I haven’t written much these last few months; not that there wasn’t anything to write about, but because there was a lot !!! Entirely too much, I would say. And I was finding it tough to take it all in -the whole new experience; a totally new life- let alone write about it.
But I guess I’m settled now and the words are tumbling over inside, trying to spill over onto paper….
I’ve travelled halfway across the country and am right now at the centre of India, in this quiet, beautiful little city of Nagpur. It is a wonderfully pleasant place to live in from July to February. The rest is Summer. Hot, Dusty Summer; But thankfully, that’s when we do our internships -away from Nagpur.
I’m not even in the city per se, but tucked away in a corner, 35 kilometres away. Here, and on the way here, I’ve seen things that I’ve never seen before…
The whole 35 kilometre journey takes around an hour by bus–which are not at all like our KSRTC buses; The windows have glass panes because Nagpur gets very dusty in the summer; and there are two two-seaters inside with such a wide aisle that most boarders (who are usually farmers) sit on the aisle with their children and baggage so that theres’ no way you can stand, let alone move about. The leather on the seats is very scratchy and makes you sweat.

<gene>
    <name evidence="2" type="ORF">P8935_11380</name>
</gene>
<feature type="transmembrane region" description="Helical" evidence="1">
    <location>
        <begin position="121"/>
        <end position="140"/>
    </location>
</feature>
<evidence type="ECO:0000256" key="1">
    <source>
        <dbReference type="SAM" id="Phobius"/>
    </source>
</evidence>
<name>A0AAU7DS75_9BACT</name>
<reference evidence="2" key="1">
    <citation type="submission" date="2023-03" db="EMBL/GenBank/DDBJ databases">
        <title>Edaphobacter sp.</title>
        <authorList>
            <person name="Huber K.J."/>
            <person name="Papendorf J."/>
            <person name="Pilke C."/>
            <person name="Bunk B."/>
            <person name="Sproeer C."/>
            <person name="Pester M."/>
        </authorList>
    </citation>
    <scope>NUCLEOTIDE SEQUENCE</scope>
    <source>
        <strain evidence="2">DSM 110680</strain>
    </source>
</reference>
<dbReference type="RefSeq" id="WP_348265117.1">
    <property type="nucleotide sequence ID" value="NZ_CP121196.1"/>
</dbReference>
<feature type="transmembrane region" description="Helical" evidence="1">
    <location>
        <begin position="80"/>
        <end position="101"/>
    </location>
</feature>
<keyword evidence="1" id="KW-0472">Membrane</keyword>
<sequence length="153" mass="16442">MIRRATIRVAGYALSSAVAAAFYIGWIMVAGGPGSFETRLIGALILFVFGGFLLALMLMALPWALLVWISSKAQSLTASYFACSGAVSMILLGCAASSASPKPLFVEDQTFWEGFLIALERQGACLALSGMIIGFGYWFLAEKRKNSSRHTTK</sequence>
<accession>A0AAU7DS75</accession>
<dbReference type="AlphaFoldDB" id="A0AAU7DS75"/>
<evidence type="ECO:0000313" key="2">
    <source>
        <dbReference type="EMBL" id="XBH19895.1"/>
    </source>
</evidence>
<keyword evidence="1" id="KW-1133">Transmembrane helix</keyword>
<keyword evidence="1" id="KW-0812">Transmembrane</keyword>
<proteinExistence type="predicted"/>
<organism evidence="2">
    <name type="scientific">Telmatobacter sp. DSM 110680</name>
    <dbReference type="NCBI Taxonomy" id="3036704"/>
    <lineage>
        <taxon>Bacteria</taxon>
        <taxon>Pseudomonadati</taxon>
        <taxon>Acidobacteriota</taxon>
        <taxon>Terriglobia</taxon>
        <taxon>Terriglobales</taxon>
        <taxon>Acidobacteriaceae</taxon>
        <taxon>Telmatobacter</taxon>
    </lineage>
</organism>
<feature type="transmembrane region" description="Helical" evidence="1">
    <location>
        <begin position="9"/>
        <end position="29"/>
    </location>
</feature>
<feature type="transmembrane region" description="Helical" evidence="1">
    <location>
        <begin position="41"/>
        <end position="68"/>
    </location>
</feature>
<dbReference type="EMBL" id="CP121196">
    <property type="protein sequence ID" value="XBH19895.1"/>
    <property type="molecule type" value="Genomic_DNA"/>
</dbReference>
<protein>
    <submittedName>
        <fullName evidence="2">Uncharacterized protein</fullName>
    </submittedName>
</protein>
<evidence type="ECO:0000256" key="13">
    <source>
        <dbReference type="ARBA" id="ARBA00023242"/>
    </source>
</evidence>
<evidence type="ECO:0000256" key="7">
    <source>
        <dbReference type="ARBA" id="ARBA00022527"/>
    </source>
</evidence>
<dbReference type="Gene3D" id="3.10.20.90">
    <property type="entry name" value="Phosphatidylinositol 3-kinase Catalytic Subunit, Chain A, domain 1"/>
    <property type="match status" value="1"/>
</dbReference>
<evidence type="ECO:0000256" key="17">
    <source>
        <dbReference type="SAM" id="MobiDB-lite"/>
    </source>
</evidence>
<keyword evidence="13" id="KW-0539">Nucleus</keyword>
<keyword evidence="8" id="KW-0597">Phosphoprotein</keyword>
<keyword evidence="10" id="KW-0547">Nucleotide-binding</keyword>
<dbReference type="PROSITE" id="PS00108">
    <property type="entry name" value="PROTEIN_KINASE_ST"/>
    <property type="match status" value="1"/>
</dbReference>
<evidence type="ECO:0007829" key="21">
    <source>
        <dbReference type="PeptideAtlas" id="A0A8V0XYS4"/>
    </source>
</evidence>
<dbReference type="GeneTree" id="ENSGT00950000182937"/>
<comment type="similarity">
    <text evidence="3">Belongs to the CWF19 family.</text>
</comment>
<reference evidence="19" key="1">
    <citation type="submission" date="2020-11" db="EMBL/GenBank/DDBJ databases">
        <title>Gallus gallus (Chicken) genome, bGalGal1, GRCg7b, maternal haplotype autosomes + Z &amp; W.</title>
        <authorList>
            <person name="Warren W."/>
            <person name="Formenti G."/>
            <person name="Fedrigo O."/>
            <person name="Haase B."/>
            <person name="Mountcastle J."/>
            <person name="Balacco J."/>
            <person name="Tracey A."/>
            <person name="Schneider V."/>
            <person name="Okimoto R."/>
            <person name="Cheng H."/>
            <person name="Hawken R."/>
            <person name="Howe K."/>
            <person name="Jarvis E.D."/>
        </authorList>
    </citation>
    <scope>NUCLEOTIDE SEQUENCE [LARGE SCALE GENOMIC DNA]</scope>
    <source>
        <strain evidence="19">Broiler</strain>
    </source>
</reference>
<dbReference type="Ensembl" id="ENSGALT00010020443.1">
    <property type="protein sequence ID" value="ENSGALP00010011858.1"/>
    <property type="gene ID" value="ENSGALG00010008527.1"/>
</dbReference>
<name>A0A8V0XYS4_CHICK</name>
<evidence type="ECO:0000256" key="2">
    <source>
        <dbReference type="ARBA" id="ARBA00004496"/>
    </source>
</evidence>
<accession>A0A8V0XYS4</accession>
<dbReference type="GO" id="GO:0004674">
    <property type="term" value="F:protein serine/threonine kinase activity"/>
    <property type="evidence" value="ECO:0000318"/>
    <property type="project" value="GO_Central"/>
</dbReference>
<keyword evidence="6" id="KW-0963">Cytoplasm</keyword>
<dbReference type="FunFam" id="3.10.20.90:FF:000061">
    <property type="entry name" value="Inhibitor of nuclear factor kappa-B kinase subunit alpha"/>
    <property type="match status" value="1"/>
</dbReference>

But the sights outside make up for all this -there are nothing but green fields and cattle on either side of the road; in the distance, you can see the purplish heads of mountains. The fields have a wire fence around them, over which flowering creepers grow. They are covered by tiny violet and white blossoms; Bougainvillea and a bright yellow flowered shrub grow in abundance by the wayside.
The bus ride is, in a nutshell, a snapshot of a simple, rustic life.
The “B-School” (didn’t you know – we MBA’s don’t say ‘college’ anymore? 🙂 ) nestles between Kalmeswar and Dorli. Of the two, I would say that Kalmeswar is a town while Dorli is a village; The differentiation is based on the fact that Kalmeswar has an SBI, two ATMs, numerous kirana stores, a lodge, a market, a school and a medical centre. Most of the inhabitants work in Govt. offices or private firms.
Dorli is a different story. Most of the villagers are either farmers or cattle-rearers. There is an absurdly startling resemblance between them and R K Laxman’s Common Man. Many young men from Dorli work at IMT as “Dustblower Boys”; This is a coveted and prestigious profession for them – working at IMT. It was a surprise to learn that these sons-of-the-soil prefer cleaning someone else’s rooms and toilets to working in their own fields. According to one of them – who calls me Didi – he gets a uniform; a salary; a ‘tag’ and hence, high ratings in the wedding market –all thanks to his Dustblower job. I empathize with him, remembering how 5-6 years ago,we were all clamoring to enter the IT and BPO fields because of the remuneration and social standing it offered.
More about life here soon….